Wayne Grudem believes that ‘theology is meant to be lived and prayed and sung’ – but before this can happen, it must be understood.
In this best–selling textbook, each chapter begins with a clear definition of the doctrine under consideration and moves on to a thorough exposition of its basis in Scripture. Then follow questions for personal application which help to bring out the relevance of the doctrine to the life of the individual and the church; and finally, a hymn suitable for corporate use or personal meditation.
Controversial issues such as the baptism and gifts of the Holy Spirit, male–female roles in marriage and church, and the nature of final judgment are given a full treatment. Where he differs from other theologians, Professor Grudem is firm but courteous.
Wayne Grudem’s warm, pastoral and practical approach to systematic theology has been widely appreciated. He demonstrates on page after page how important biblical doctrine is both for the spiritual health of the individual and for the well–being of the church at large.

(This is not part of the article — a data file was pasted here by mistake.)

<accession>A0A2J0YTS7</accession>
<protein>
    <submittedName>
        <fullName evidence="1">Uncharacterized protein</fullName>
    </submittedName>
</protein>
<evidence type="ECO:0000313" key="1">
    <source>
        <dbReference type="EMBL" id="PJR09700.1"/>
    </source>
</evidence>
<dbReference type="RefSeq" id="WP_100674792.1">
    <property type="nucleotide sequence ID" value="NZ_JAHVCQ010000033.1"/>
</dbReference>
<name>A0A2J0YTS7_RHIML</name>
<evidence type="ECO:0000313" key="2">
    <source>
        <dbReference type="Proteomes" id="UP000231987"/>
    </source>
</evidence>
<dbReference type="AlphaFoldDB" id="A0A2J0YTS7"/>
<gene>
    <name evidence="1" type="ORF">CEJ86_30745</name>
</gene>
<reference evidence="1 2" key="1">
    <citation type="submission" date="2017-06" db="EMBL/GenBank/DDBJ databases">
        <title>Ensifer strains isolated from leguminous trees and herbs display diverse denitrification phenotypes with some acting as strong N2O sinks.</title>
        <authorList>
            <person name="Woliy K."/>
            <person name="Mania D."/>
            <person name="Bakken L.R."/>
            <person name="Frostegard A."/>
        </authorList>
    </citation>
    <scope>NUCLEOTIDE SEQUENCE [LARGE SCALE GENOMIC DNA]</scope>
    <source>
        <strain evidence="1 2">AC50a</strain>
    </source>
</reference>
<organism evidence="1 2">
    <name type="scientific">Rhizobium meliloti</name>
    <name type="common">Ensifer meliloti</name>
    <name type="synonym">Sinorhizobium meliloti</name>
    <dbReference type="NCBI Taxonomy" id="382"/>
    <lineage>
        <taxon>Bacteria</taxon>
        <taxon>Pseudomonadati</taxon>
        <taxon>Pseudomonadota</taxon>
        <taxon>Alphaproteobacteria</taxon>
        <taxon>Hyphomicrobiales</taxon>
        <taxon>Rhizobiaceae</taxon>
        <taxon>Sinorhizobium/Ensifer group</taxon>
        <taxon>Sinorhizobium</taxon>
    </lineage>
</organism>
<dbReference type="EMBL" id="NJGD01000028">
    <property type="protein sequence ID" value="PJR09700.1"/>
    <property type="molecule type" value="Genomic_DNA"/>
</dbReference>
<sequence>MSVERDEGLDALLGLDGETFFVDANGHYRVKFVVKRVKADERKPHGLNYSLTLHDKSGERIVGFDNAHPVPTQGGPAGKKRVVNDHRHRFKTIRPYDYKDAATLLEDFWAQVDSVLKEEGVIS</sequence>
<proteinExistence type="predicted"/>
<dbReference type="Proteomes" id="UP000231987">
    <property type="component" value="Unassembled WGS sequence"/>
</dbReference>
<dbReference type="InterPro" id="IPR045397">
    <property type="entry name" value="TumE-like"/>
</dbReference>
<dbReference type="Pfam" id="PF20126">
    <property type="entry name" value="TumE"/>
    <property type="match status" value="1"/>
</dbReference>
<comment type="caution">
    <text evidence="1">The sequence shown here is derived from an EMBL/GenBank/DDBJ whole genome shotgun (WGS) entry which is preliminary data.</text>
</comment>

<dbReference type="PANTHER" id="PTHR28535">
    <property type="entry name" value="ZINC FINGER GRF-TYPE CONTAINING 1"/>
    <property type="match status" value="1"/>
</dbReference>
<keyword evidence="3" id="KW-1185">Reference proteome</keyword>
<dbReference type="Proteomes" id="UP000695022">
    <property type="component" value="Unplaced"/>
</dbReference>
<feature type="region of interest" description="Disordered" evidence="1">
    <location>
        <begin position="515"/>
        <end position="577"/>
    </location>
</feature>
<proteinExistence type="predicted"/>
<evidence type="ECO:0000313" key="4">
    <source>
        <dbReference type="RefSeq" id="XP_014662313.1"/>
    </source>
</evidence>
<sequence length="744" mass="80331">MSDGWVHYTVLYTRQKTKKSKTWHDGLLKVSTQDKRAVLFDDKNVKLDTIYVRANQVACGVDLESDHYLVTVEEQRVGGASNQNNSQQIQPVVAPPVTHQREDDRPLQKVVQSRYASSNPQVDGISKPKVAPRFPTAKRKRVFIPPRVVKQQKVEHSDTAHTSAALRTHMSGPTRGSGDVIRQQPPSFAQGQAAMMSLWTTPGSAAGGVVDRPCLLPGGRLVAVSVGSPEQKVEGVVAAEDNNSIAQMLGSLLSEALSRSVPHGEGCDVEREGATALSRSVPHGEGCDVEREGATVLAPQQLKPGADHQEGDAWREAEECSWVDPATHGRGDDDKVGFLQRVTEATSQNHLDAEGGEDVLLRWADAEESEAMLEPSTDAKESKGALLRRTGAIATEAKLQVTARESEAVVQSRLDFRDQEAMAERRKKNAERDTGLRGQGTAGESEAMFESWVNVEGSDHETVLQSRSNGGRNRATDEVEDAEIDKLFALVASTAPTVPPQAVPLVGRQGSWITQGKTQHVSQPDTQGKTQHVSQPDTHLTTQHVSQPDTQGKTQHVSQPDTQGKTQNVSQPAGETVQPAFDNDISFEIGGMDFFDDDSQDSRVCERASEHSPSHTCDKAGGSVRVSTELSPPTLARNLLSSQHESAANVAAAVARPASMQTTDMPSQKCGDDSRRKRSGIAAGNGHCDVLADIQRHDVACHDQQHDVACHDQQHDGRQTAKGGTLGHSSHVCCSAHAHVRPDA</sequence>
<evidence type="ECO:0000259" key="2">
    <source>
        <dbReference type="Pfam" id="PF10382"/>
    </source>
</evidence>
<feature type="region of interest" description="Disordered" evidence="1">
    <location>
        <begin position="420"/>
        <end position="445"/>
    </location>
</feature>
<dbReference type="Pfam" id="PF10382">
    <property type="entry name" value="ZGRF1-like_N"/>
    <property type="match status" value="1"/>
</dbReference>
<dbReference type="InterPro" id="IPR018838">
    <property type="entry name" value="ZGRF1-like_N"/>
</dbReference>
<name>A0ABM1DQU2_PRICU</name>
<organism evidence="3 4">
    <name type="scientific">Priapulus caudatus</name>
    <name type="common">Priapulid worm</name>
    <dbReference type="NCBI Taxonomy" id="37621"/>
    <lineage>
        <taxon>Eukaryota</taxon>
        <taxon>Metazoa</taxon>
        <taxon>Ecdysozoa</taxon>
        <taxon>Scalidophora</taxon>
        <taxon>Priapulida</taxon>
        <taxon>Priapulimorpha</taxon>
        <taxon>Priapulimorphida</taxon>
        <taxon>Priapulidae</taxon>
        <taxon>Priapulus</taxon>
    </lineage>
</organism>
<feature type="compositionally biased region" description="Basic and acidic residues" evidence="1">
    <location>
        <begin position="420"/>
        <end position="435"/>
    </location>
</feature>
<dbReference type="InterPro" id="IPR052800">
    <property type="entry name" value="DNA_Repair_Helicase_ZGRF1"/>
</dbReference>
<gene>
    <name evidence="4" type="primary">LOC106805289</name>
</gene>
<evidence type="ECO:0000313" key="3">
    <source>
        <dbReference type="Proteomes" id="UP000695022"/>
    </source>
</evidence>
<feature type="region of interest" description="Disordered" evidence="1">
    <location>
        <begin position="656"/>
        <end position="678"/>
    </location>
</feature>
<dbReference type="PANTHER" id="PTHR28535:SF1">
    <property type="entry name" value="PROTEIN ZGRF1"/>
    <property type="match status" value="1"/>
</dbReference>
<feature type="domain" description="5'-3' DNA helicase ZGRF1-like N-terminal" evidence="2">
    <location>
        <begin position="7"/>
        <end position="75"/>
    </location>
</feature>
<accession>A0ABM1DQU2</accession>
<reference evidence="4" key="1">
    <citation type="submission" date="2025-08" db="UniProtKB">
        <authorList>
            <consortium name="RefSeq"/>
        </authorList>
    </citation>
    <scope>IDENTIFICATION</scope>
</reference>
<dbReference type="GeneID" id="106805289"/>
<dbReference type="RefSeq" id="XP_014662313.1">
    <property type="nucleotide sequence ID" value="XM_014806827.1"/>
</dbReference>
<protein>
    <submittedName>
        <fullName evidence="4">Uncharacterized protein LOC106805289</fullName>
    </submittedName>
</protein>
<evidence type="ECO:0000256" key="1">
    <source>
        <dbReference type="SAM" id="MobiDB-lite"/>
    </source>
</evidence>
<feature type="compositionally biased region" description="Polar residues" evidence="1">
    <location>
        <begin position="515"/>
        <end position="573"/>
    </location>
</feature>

An excellent textbook of evangelical theology. Wayne Grudem explains the doctrines of the Christian faith in a way that is highly readable and comprehensible. Complicated, technical terms are kept down to a minimum, and the author writes in a way that is relevant for people today. He begins each chapter with a definition of the doctrine that is being considered. He then goes on to open up the doctrine in a clear and structured fashion, showing how it finds its place in Scripture. There are then questions for personal application within the church today. Each chapter then ends with a relevant hymn, which is suitable for meditation or worship. Many will find themselves not agreeing with Grudem on a number of points. For instance, Grudem leans towards views such as believers baptism and classic pre-millennialism. Further, his views on the baptism of the Holy Spirit may be at odds with the views of a number of Christians of a Reformed persuasion. Nevertheless, as I read, I found Grudem to be very fair and gracious in dealing with viewpoints, which he himself was not personally in agreement with. Many Christians could learn from this attitude. At the end of the book, there are a number of appendices, consisting of historic Christian confessions (e.g. The Thirty-Nine Articles, The Westminster Confession of Faith), Scripture memory passages, relevant bibliography for extended reading and contemporary worship songs. Here we have a valuable resource book for Christians in the twenty-first century.
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